The very ink with which all history is written is merely fluid prejudice. ~Mark Twain
I suppose I ought to be happy that we have history programming at all. Were it not for the Discovery-History channel set, we'd be dependent on Public Television to dole out a program or two every few months, when it didn't interrupt their normal bland fare.
The trouble is that the D-H axis has a pretty standard bill of fare, too. Pharonic Egypt is always popular, particularly if you can mention the pyramids or a curse or two; Rome, particularly Pompei, and Greece are fairly standard; the Maya, Aztec, and Inca civilizations get some air time, with special emphasis on human sacrifice; and, somewhat more rarely there are programs on China, and more rarely, Japan.
There have been occasional breaks in the monotony, shows on the Etruscans, for example, and, thanks to the DaVinci code, many programs on the Bible, Jesus, and early Christianity. Now that they've been made, we'll see them on a reasonably frequent basis for a while. There have been occasional forays into the Neolithic, thanks to Stonehenge and Otzi, the iceman. But there is a strong tendency toward Western Civilization.
Now, this is not going to be a rant against dead-white-guy-history. On the contrary, all history is important, including the history created by dead white guys. But, there is a lot of history out there to learn, which these channels seem to miss. Here are some things I'd certainly like to learn more about.
The Hopewll and Cahokia civilizations – Before the English, before the Spaniards, there was a reasonably advanced civilization along the Mississippi. They built impressive mound structures and left artifacts, a good many of which got plundered or plowed under before their significance was recognized. Clearly there were communities linked by commerce, which implies a good deal of sophistication. The links between these peoples and the later Native American tribes would definitely be interesting to learn about.
Pre-Pharonic Egypt – Oh, sure, we had The Rock hosting the Scorpion King, which hasn't been shown since the movie tanked. But there was a great deal of Egyptian civilization before the Pharaohs. In fact, the Egyptian climate underwent significant change, which caused major changes in the development of the agrarian societies around the Nile at this time. With the insistence of the likes of Graham Hancock and Sam Osmanagic, among others, that advanced civilizations existed 10,000 years ago, it would be nice to get a real picture of what the world was like, say, 5,000 - 7000 years ago.
The Settlement of the Americas – Before Columbus, before the Vikings, there was some group that found its way from Asia – or possibly Europe – to North America and rapidly found their way down to South America some tens of thousands of years ago. There's a lot of debate about how this occurred, ranging from the old Bering bridge theory to ancient mariners navigating from Asia along the ice to the New World, to ancient mariners from Europe doing the same thing along the Atlantic ice. Now this is a wide open area for theorizing upon each discovery, and many are doing so (Tom Koppel's book Lost World is a good example of some recent discoveries, along with some interesting theories). So why do we not get some programming concerning these early adventurers?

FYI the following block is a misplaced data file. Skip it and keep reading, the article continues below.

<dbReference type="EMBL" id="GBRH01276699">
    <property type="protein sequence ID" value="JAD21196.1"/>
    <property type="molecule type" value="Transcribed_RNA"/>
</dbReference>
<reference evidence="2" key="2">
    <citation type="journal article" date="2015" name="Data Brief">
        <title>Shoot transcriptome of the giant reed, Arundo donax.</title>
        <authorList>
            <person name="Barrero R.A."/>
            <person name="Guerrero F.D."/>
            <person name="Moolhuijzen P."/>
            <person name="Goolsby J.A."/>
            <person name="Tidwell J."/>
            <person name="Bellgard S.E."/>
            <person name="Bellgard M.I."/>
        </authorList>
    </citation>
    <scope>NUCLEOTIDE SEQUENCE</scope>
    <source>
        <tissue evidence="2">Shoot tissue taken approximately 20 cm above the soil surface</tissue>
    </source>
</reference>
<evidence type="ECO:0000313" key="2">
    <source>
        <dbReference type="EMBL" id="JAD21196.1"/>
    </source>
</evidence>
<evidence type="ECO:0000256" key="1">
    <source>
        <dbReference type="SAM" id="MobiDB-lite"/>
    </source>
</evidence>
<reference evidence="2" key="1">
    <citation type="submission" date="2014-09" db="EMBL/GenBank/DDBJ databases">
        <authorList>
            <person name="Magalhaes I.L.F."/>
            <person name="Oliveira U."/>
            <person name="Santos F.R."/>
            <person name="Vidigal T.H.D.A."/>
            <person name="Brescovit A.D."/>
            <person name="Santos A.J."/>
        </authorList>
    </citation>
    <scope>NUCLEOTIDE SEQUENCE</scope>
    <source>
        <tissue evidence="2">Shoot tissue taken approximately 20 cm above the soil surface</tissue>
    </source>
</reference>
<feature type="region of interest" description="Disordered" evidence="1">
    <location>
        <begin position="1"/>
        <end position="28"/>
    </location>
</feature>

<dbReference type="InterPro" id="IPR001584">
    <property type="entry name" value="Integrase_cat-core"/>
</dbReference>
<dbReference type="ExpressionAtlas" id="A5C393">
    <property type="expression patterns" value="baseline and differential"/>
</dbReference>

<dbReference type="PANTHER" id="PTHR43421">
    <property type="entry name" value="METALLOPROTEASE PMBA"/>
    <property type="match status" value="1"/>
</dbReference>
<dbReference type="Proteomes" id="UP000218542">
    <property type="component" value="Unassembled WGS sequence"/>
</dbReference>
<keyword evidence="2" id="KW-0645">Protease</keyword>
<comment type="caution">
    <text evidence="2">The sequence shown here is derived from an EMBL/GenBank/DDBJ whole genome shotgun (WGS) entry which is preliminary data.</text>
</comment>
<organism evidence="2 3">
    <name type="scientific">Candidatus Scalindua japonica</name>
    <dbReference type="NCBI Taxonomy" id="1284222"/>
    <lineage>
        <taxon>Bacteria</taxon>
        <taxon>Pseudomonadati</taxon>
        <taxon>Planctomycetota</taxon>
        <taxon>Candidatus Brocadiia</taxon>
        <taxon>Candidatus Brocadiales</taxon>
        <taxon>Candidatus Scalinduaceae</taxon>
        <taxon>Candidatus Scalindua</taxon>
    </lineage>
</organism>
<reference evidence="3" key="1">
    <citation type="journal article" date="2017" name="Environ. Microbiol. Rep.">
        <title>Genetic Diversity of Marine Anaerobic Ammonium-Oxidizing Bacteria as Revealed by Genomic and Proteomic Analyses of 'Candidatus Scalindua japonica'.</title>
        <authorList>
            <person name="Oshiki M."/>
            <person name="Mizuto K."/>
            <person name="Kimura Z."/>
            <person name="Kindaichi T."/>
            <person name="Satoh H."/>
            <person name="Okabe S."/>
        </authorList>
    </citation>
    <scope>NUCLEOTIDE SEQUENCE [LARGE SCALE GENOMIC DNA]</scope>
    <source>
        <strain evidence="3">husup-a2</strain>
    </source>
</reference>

Early Chinese Civilization – Clearly, a lot was going on before the Chin dynasty was founded. After all, if there hadn't been several kingdoms already in place, Chin wouldn't have had anything to conquer and unify. Where did these nations come from? How long were they around? And what about their interactions with European cultures (as evidenced by the Caucasian mummies found in the deserts of China)? Just as with pre-Pharonic Egypt, pre-dynastic China must have been a fascinating place.
Japan, too – Lately, there has been a little more about Japanese history, with the emphasis on Samurai warriors, with blood-curdling demonstrations of watermelons being hacked by Samurai swords (what do all these weapons demonstrators have against watermelons anyway?). Japan has a richly complex history before and after the Samurai ascendancy, and it would be most interesting to learn of it. It would be well to understand one of the most economically powerful countries in the world.
Islamic Civilization – One of the D-H channels did a very good program not too long ago about the Koran. Now, it's difficult to do some programs like this since no images of the Prophet are allowed. This really shouldn't be a problem, but, since TV is a visual medium and since programmers like to fill time by showing old masters' paintings of nudes purporting to be the Queen of Sheba or Cleopatra, not having paintings of Mohamed and family and friends to keep throwing on the screen poses a problem. Despite this they did a good job. Now, how about some programming on the Moors or the Ottoman Empire? It would be interesting to come to understand why some Islamic rulers have been tolerant of other faiths while others indulged in pogroms and terror.
And what about Africa? -- There's this entire continent which has had civilizations coming and going for thousands of years. So what do we hear about? Egypt and australopithecus. It's just a wild guess on my part, but I'll bet a lot more was going on around this land mass during those hundreds of thousands of years. Recently, History broke down and did a program about the Kingdom of Kush. That's a start, but there's so much more to which we could be exposed.
That's just a short list. It's not that these topics have never been covered; as with the Koran, an occasional attempt has been made to cover these topics. But these shows are few and far between. The D-H axis prefers to bury us under pyramids, acropolises, and aqueducts. Well, there's a lot more history out there, and we need to know it.
Besides, it's really interesting stuff.